Books and Beyond: Dynamic Programming for Adults
Books and Beyond
As library lovers, we know the power books possess to encourage, incite, and expose us. Audrey Barbakoff, Adult Services Manager with Kitsap Regional Library, regularly exposes members of her community to new ideas, and to each other, through dynamic programming for book lovers. She shared some motivating strategies and resources during WebJunction’s latest webinar: Beyond Book Groups – Fun Library Programs for Adult Readers.
Read on to seek inspiration of your own, and be sure to see and share the free, full archive page, which includes a learner guide to help you launch engaging adult programming for bibliophiles at your library and beyond.
Go to where the readers gather
Where are adults in your community spending their time, and how might you bring library services to them there? Audrey began the Ferry Tales book club on a 35-minute ferry boat ride between her community in Bainbridge Island, WA and the mainland in Seattle, WA, because nearly one-third of working adults in her community take the ferry to and from work on a daily basis. She has also implemented staff ideas for Books on Tap, engaging young adults 21+ in the community in literary trivia at a local restaurant on a monthly basis.
These groups have been very successful, and in addition to increasing community awareness of the originality and relevance of library services, have provided great opportunities for the library to partner with other local organizations.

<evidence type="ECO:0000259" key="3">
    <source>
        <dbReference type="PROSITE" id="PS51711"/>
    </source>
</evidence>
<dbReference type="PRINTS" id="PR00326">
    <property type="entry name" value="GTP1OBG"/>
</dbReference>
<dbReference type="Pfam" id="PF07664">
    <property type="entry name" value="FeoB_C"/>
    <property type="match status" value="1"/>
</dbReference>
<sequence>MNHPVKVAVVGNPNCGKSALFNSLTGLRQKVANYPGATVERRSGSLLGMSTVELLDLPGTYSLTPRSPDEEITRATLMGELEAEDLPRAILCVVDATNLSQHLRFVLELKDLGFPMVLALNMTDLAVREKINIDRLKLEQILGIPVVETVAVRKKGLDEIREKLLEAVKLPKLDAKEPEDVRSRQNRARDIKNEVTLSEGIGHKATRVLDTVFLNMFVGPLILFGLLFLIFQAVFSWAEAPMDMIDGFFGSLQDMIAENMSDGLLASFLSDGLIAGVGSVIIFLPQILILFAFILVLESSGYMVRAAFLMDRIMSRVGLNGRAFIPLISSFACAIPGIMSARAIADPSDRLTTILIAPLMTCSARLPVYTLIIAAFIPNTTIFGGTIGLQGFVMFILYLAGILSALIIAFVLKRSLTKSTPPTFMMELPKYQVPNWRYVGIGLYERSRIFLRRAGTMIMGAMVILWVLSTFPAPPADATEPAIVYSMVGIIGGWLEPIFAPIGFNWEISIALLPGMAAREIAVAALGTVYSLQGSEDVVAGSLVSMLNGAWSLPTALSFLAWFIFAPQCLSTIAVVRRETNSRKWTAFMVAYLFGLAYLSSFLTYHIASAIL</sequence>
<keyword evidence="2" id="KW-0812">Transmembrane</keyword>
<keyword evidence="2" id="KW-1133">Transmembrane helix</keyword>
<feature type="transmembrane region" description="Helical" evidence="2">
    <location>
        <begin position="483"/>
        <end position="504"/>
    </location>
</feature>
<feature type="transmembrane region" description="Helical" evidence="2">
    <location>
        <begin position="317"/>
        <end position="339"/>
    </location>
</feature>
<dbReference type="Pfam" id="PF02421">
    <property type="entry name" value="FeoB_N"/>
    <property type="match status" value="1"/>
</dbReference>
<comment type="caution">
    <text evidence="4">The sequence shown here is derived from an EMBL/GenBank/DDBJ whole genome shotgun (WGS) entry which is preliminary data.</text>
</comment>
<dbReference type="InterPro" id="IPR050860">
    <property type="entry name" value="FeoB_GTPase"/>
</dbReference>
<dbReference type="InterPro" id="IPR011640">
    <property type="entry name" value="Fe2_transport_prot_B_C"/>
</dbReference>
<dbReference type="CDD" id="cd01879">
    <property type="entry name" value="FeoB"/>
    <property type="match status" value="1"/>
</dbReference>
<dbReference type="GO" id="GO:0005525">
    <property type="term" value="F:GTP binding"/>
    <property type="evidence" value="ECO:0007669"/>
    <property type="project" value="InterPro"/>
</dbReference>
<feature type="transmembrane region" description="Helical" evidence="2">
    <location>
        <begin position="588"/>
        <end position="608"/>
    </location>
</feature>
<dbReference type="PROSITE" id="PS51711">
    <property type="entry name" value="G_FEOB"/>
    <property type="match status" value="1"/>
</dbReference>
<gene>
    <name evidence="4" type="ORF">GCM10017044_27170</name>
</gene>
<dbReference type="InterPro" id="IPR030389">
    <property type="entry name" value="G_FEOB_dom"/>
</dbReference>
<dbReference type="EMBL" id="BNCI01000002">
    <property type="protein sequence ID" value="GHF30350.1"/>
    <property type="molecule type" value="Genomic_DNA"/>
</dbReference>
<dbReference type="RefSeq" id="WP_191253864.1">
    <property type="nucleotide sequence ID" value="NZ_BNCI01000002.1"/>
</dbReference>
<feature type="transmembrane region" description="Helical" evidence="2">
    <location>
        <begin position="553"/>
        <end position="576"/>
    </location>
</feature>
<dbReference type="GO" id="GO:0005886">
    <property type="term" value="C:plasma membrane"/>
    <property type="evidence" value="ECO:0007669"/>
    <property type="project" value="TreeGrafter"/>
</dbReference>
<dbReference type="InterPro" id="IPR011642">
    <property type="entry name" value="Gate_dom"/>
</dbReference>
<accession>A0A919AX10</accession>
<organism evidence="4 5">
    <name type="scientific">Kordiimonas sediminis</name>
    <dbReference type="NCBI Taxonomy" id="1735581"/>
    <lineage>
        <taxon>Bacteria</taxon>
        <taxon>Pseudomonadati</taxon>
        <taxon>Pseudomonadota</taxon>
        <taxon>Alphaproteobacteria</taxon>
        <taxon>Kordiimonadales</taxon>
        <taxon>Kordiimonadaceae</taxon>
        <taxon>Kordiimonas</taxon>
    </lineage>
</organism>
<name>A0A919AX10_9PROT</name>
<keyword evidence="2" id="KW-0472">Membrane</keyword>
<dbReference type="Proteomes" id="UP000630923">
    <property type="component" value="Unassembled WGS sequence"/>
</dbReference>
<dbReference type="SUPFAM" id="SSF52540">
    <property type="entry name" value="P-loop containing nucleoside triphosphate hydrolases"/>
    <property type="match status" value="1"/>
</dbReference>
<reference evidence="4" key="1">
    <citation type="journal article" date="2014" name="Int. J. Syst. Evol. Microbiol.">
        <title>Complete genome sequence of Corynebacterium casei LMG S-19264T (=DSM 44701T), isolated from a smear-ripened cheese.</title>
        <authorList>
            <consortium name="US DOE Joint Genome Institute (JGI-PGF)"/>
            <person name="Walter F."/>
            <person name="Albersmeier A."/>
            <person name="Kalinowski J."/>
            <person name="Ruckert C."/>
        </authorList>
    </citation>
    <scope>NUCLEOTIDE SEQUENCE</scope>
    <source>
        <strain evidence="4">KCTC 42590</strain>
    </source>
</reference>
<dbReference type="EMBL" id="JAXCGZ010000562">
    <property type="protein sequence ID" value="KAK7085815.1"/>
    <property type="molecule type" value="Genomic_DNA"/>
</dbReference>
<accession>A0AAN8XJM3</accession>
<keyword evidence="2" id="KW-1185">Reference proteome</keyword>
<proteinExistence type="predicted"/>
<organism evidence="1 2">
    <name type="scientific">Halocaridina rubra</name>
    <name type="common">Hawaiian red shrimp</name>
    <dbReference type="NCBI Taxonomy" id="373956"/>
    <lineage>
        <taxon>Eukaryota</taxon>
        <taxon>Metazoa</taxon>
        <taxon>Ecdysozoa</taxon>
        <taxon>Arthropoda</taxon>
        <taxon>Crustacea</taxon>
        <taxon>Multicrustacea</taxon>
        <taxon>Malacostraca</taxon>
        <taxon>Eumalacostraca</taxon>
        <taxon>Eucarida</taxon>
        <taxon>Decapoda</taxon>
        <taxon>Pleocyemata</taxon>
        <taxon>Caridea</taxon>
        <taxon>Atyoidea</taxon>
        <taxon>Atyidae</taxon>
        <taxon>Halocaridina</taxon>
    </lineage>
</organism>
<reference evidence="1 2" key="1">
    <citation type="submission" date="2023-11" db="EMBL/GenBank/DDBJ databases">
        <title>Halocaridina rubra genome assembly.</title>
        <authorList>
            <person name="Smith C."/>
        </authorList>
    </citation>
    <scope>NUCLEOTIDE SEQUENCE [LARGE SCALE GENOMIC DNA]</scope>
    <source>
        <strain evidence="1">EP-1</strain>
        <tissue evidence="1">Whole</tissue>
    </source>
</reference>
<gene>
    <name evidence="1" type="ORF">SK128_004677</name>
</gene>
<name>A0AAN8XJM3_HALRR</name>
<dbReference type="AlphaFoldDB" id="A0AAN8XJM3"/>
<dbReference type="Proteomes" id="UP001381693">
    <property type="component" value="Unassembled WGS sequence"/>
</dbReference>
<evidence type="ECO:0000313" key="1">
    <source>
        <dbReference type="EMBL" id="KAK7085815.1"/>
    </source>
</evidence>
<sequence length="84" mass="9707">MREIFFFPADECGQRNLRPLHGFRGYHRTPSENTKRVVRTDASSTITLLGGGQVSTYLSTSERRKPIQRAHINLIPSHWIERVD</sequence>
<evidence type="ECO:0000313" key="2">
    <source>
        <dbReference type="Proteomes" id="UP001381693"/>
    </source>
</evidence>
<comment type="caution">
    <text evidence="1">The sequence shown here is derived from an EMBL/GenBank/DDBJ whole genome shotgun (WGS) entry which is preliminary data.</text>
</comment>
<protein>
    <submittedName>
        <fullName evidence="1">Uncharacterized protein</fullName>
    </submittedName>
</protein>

Remember - real learning is real fun
Adult programs such as book clubs can be spaces for people to play, create, grow and connect. The social aspect of library programs strengthens personal ties and community trust. The Book to Action Toolkit from the California State Library and California Center for the Book provides guidance on how to organize book-based programs that activate participants around matters of civic engagement and shared learning.
Talk it up
Whether you hope to engage a new target audience for adult reading programs at your library, or are eager to try out new programming tactics in your community, keep in mind that what you do is just as important as why you do it. The more you can connect your creative approach to the context of your library’s mission in your community, the more you can help community members, partners, funders, and even internal stakeholders understand the value of innovative programming.
The feature article Transforming Our Image through Words That Work: Perception is Everything can help you in your efforts to articulate the value and enhance the perception of your work.
Books, in their many forms, are compelling. Public learning is powerful. As an agent of both, you can elevate library services to your community, working with your patrons’ love of literature and beyond.
Don't miss out on the full archive page and take your adult programming beyond books.